Low back pain is very disabling and dispiriting because of the physical impediment it causes and its psychological effects. Innumerable factors have been implicated in its etiology. In spite of improvements in diagnostic modalities, a considerable number of such cases fall in the ambiguous zone of unknown etiology or ‘idiopathic.’Early diagnosis of low back pain will allow effective prevention and treatment to be offered. This study was conducted to assess the contribution of vitamin D levels and other biochemical factors to chronic low back pain in such cases. All patients attending the orthopedics OPD for low back pain in whom a precise anatomical cause could not be localized, were prospectively enrolled in this study. We measured serum levels of glucose, calcium, phosphorus, uric acid, rheumatoid factor, C reactive protein, alkaline phosphatase, total protein, albumin and 25 (OH) D concentrations in 200 cases and 200 control samples. The patients showed significantly lower vitamin D levels compared to controls with p value < 0.0001. The maximum number of low back pain patients were in the age group of 31–50 years (42 %).The average BMI was 23.27 ± 5.17 kg/sq m, 73 % of total patient population were females and 27 % were known case of type 2 diabetes mellitus. Calcium, alkaline phosphatase, was positively correlated with vitamin D and glucose showed a negative correlation with vitamin D in the patient population. The problem of low back pain provides a challenge to health care providers. The problem in developing countries is compounded by ignorance to report for early treatment and occupational compulsions in rural areas and sedentary lifestyle in urban youth. The authors strongly recommend early frequent screening for vitamin D along with glucose, protein, albumin, calcium, phosphorus, CRP as part of general health checkup for non-specific body pain, especially low back pain.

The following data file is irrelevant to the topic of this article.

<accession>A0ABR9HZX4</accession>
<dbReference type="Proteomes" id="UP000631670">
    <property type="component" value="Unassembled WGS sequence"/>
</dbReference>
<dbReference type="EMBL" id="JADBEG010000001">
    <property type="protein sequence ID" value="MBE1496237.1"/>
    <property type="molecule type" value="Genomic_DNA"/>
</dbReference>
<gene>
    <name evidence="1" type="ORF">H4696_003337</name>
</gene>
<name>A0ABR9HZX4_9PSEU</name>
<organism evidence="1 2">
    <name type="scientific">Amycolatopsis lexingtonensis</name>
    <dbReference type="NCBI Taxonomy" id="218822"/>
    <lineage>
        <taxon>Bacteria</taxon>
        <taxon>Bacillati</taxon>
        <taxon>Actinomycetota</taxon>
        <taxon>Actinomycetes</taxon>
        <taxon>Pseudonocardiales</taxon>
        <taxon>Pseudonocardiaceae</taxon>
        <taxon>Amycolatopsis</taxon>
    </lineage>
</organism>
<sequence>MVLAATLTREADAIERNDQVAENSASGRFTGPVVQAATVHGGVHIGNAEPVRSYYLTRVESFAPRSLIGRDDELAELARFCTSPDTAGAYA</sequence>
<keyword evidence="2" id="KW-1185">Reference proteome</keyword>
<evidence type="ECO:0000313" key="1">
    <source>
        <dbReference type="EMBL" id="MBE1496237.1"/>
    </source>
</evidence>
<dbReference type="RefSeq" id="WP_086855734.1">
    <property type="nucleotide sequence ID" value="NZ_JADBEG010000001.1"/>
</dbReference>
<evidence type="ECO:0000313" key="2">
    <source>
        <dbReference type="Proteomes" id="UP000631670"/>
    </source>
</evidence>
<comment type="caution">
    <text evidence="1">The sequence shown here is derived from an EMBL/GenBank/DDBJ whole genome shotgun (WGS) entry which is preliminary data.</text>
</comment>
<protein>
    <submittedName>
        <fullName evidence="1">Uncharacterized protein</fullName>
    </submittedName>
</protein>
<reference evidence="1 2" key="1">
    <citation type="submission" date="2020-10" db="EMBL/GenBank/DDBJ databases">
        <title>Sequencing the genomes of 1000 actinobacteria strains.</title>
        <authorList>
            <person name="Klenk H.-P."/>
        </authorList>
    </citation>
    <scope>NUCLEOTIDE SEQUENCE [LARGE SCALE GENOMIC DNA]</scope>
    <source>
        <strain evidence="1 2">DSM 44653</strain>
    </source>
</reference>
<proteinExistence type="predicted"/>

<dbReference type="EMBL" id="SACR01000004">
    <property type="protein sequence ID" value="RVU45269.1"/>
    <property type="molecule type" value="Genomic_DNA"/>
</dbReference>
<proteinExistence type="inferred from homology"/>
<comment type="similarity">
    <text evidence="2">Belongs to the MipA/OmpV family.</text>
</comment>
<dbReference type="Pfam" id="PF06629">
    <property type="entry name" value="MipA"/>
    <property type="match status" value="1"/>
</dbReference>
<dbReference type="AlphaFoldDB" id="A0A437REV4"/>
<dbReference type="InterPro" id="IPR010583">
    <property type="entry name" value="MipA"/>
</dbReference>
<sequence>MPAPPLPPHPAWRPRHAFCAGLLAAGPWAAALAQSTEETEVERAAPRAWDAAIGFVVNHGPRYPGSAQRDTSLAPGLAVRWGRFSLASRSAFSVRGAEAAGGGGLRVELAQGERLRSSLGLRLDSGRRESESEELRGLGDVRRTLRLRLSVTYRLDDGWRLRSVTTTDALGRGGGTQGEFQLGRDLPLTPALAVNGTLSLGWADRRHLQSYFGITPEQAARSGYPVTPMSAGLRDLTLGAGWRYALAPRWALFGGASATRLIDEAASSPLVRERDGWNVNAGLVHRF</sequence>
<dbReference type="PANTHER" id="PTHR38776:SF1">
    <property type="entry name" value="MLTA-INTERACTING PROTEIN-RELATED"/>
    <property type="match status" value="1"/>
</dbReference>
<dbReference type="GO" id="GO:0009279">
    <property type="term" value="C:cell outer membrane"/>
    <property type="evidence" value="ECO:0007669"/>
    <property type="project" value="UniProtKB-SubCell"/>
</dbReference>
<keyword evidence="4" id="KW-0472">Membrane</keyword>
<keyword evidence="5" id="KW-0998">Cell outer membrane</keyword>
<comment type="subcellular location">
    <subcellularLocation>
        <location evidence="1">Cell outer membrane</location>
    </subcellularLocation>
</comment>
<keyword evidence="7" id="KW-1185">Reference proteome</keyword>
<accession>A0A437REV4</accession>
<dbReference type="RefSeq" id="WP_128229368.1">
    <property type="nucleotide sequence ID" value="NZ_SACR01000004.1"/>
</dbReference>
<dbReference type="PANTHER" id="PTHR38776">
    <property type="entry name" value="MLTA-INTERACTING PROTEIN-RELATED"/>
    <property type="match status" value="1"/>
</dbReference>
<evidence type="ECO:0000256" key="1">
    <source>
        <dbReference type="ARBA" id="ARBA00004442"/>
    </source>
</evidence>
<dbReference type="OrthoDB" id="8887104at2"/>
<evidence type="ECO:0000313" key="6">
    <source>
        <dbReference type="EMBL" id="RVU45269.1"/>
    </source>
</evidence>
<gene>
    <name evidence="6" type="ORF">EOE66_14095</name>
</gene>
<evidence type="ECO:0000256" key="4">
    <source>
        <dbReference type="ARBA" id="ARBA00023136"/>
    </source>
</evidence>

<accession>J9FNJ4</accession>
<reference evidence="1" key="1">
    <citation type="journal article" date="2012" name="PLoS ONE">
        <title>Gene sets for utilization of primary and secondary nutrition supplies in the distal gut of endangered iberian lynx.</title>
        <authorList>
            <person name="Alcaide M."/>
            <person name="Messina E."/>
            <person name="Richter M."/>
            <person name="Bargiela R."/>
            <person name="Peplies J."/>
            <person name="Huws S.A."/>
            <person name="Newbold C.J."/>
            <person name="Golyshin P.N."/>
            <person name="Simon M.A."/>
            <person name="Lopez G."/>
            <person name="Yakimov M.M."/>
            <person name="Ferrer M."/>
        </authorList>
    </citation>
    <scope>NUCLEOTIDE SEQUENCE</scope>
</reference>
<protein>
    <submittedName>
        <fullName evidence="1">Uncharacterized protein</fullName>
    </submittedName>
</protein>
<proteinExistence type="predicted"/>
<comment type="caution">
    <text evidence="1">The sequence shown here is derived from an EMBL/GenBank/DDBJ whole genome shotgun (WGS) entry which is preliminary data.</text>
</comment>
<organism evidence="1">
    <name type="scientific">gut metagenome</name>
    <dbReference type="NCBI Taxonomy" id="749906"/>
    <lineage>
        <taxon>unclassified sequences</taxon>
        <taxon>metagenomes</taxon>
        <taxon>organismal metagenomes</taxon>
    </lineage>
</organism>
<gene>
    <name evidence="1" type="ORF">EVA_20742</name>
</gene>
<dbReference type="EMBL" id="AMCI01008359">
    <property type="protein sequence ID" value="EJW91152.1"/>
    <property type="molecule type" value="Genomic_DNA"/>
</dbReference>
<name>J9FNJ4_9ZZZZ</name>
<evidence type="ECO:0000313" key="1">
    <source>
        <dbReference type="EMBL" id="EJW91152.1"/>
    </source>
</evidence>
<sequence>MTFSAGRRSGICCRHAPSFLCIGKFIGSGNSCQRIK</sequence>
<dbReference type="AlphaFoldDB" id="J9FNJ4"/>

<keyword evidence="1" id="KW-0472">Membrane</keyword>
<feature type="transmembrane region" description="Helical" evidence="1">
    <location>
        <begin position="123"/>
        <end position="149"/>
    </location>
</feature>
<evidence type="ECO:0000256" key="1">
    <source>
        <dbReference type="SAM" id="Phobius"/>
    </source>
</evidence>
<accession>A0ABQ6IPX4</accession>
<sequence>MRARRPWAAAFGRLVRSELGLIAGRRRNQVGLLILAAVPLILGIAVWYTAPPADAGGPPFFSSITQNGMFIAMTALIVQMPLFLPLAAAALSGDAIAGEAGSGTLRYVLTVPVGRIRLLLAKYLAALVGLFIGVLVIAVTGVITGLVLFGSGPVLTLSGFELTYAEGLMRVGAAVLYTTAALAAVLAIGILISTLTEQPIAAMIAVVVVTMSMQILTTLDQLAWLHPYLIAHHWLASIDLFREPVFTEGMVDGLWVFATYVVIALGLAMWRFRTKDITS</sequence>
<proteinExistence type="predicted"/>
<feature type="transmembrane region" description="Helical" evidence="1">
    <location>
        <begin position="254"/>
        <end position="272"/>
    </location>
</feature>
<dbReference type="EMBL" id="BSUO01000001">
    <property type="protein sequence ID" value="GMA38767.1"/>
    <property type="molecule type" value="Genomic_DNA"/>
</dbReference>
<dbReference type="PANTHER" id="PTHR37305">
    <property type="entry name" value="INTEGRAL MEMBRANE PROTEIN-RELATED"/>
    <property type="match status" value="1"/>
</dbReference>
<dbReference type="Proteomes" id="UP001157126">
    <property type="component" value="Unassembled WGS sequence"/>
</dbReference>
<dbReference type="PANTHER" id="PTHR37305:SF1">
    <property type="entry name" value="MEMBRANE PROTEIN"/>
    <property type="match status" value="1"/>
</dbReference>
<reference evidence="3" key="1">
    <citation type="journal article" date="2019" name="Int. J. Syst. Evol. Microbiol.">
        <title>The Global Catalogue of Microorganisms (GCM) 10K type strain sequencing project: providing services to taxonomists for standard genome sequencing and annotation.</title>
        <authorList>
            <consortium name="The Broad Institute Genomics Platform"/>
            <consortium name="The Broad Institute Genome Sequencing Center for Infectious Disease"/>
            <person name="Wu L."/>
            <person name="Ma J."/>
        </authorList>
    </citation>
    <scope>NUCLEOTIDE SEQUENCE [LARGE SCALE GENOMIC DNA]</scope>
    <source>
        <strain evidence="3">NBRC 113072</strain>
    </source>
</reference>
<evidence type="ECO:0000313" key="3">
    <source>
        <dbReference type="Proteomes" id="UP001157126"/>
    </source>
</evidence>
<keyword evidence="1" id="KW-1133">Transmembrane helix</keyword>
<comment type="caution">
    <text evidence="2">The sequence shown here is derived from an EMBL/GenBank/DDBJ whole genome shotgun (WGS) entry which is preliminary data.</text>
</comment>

Low back painVitamin D. glucoseCRPRA factorBiochemical markers